Twenty-seven European Union heads of mission have signed a scathing report denouncing Israel’s continued settlement activities as the “biggest single threat to peace” to a two-state solution.
The report denounced Israel's treatment of Palestinians in East Jerusalem. It also urged EU states "not to support ... research, education and technological cooperation" and to discourage investment in Israeli firms operating in occupied territory.
European countries, the report added, should consider barring entry to their territory of "known violent settlers".
The EU envoys said Arabs faced persistent problems in the city, including demolitions and evictions, "restrictive" planning, "discriminatory access" to religious sites, "inequitable" education and "difficult access" to health care.
It urges member states to withhold funding that helps settlement building directly or indirectly, and to ensure that goods produced on settlements do not benefit from preferential trade agreements with Israel.
They should “prevent, discourage and raise awareness about problematic implications of financial transactions, including foreign direct investments, from within the EU in support of settlement activities, infrastructure and services,” it says.
The report, which was drafted over several months, was completed in January following a wave of new settlement announcements from Benjamin Netanyahu’s government that drew condemnation from the EU and the US.
In a damning section, it condemns Israel’s program of settlement expansion in east Jerusalem — claimed by Palestinian as their future capital - as deliberately designed to prevent the division of the city in any peace agreement.
Three settlements on the city’s southern tip — Gilo, Har Homa and Givat Hamatos — are singled out as “the most significant and problematic” obstacles to peace.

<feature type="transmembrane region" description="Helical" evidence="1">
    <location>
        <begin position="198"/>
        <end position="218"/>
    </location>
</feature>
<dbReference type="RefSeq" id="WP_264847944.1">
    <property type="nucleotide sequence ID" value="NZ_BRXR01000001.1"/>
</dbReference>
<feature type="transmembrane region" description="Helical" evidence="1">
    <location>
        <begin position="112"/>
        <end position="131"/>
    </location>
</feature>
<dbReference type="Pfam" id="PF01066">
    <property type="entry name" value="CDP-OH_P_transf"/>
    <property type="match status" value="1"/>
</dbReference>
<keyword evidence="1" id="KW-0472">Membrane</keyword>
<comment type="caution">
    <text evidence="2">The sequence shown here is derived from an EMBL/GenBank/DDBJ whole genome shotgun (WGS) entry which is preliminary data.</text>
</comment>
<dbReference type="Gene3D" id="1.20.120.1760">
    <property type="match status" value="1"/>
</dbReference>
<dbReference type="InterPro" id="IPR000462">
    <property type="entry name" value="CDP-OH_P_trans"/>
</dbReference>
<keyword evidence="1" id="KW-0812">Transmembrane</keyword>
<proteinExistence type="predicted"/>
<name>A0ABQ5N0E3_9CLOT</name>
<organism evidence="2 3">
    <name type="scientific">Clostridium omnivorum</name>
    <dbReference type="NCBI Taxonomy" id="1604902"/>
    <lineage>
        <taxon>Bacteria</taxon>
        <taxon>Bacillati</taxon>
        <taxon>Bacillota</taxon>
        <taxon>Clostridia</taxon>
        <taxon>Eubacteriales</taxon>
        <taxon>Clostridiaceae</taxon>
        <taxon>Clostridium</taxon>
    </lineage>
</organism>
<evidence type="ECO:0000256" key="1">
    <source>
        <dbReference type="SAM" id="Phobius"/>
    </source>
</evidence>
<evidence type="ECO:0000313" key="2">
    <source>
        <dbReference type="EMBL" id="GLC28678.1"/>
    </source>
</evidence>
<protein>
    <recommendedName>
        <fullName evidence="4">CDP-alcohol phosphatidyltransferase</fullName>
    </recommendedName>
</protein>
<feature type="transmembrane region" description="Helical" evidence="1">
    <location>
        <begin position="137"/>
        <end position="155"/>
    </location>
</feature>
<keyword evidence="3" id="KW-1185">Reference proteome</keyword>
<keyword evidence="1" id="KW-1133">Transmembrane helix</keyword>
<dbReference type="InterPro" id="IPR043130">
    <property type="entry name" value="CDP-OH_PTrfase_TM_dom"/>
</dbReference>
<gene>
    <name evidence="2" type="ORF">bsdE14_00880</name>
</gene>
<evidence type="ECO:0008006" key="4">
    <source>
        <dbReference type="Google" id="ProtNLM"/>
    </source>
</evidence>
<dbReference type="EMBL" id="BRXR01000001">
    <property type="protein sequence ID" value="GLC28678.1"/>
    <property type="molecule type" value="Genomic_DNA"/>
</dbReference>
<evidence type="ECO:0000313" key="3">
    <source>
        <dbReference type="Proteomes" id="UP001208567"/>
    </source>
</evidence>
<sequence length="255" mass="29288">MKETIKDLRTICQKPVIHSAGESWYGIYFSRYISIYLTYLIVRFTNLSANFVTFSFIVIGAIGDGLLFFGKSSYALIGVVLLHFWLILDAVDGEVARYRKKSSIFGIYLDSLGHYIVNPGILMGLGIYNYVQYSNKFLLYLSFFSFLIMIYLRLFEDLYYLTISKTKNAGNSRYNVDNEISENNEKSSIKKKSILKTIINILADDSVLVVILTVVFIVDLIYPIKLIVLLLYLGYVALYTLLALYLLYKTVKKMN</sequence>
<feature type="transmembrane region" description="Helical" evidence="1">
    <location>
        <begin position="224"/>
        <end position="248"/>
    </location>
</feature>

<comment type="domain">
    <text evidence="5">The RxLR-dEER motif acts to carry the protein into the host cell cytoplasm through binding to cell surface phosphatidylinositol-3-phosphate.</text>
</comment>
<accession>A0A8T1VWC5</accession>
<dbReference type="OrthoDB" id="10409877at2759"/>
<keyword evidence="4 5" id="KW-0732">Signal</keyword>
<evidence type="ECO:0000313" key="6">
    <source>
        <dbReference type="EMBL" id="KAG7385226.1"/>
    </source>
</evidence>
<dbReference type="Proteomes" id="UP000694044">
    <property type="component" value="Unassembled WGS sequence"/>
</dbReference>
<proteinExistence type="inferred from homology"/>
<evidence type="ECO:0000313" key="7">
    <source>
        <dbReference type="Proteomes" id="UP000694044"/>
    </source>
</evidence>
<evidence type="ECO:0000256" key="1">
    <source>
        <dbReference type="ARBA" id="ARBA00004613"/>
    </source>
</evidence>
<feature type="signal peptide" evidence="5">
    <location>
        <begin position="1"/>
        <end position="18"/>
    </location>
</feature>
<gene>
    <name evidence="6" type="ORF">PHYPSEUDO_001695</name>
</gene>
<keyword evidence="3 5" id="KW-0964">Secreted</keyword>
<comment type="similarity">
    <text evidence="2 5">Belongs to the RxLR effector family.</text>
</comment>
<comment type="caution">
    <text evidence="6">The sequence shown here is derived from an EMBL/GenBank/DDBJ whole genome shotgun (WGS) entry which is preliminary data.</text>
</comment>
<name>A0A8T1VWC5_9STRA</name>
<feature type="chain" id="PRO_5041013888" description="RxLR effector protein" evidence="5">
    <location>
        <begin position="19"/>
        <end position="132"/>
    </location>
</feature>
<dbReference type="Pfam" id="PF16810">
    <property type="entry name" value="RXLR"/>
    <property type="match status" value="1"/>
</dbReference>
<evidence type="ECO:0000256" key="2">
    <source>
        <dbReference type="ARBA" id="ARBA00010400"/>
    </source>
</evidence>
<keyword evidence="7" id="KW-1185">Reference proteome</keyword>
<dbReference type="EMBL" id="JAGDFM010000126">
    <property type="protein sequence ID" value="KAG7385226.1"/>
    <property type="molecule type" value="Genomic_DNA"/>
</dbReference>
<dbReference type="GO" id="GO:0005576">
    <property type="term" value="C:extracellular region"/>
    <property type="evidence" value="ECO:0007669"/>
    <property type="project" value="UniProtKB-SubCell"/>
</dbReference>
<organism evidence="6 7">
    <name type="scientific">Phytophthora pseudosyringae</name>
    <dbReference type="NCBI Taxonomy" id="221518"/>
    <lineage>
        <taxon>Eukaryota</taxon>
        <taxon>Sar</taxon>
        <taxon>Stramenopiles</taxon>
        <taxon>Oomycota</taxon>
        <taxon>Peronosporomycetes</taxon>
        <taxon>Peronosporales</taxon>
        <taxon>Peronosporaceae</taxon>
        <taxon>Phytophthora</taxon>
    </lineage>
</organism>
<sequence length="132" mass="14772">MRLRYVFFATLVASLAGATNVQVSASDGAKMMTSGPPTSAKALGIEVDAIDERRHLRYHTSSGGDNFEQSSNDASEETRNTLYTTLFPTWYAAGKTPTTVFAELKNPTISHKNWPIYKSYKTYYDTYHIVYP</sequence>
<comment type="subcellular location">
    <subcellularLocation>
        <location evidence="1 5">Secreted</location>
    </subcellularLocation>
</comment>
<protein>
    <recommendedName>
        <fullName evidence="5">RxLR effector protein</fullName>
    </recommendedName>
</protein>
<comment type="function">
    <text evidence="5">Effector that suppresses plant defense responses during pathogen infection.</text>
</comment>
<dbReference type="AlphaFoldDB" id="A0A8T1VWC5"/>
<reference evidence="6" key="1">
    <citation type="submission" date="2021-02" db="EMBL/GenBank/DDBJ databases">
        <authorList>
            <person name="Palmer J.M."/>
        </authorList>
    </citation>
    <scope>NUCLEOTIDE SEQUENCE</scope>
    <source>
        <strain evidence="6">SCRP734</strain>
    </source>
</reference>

“The construction of these three settlements is part of a political strategy aimed at making it impossible for Jerusalem to become the capital of two states,” says the report.
“It will be difficult if not impossible to ensure territorial contiguity between east Jerusalem and the West Bank. As these three settlements grow, it will require ever more political will and capital to evacuate them or find alternatives.”
While past reports have lashed out at settlements, it is the first time the EU heads of mission have called for an effective embargo to curb them.
Senior Palestinian politician Hana Ashrawi welcomed the report and urged EU states to heed its recommendations.
"Now is the time to exercise the political will that is required to hold Israel accountable before any and all chances for peace are destroyed," she said in a statement.
Some 325,000 Jewish settlers live in the West Bank and a further 200,000 reside in East Jerusalem. Some 250,000 Palestinians also live in Jerusalem, which Israel annexed after 1967 in a move that was never internationally recognised.
Israeli Prime Minister Benjamin Netanyahu, defying international condemnation, has also pledged to build more than 3,000 settler homes in the so-called E1 corridor near Jerusalem.
The report said building in E1 "is set to cut off East Jerusalem from the rest of the West Bank". Israel, which announced the project after the United Nations granted de facto recognition to a Palestinian state last November, has said construction in the area is at least a year away.